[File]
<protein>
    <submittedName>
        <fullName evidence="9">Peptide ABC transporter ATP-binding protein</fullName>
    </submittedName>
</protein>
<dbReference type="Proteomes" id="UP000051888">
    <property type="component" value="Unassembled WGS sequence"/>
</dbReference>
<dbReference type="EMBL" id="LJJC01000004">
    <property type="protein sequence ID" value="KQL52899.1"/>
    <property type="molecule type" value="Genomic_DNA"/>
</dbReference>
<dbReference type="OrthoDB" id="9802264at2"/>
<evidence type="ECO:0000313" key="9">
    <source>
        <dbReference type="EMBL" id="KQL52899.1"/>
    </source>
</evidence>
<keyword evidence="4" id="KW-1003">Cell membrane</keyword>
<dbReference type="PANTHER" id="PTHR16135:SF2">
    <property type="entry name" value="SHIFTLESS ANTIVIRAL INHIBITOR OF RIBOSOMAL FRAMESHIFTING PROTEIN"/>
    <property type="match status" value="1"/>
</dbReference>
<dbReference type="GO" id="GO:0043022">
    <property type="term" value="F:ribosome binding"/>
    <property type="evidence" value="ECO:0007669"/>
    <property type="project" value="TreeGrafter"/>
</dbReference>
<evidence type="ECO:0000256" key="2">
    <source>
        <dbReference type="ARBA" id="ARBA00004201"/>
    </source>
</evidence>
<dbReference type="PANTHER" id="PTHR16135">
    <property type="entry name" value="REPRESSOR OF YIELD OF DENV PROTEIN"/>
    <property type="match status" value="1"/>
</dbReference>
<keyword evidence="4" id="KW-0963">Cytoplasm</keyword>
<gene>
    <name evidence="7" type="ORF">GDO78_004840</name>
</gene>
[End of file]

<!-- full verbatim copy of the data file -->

<protein>
    <submittedName>
        <fullName evidence="9">Peptide ABC transporter ATP-binding protein</fullName>
    </submittedName>
</protein>
<dbReference type="Proteomes" id="UP000051888">
    <property type="component" value="Unassembled WGS sequence"/>
</dbReference>
<dbReference type="EMBL" id="LJJC01000004">
    <property type="protein sequence ID" value="KQL52899.1"/>
    <property type="molecule type" value="Genomic_DNA"/>
</dbReference>
<dbReference type="OrthoDB" id="9802264at2"/>
<evidence type="ECO:0000313" key="9">
    <source>
        <dbReference type="EMBL" id="KQL52899.1"/>
    </source>
</evidence>
<keyword evidence="4" id="KW-1003">Cell membrane</keyword>
<dbReference type="PANTHER" id="PTHR16135:SF2">
    <property type="entry name" value="SHIFTLESS ANTIVIRAL INHIBITOR OF RIBOSOMAL FRAMESHIFTING PROTEIN"/>
    <property type="match status" value="1"/>
</dbReference>
<dbReference type="GO" id="GO:0043022">
    <property type="term" value="F:ribosome binding"/>
    <property type="evidence" value="ECO:0007669"/>
    <property type="project" value="TreeGrafter"/>
</dbReference>
<evidence type="ECO:0000256" key="2">
    <source>
        <dbReference type="ARBA" id="ARBA00004201"/>
    </source>
</evidence>
<dbReference type="PANTHER" id="PTHR16135">
    <property type="entry name" value="REPRESSOR OF YIELD OF DENV PROTEIN"/>
    <property type="match status" value="1"/>
</dbReference>
<keyword evidence="4" id="KW-0963">Cytoplasm</keyword>
<gene>
    <name evidence="7" type="ORF">GDO78_004840</name>
</gene>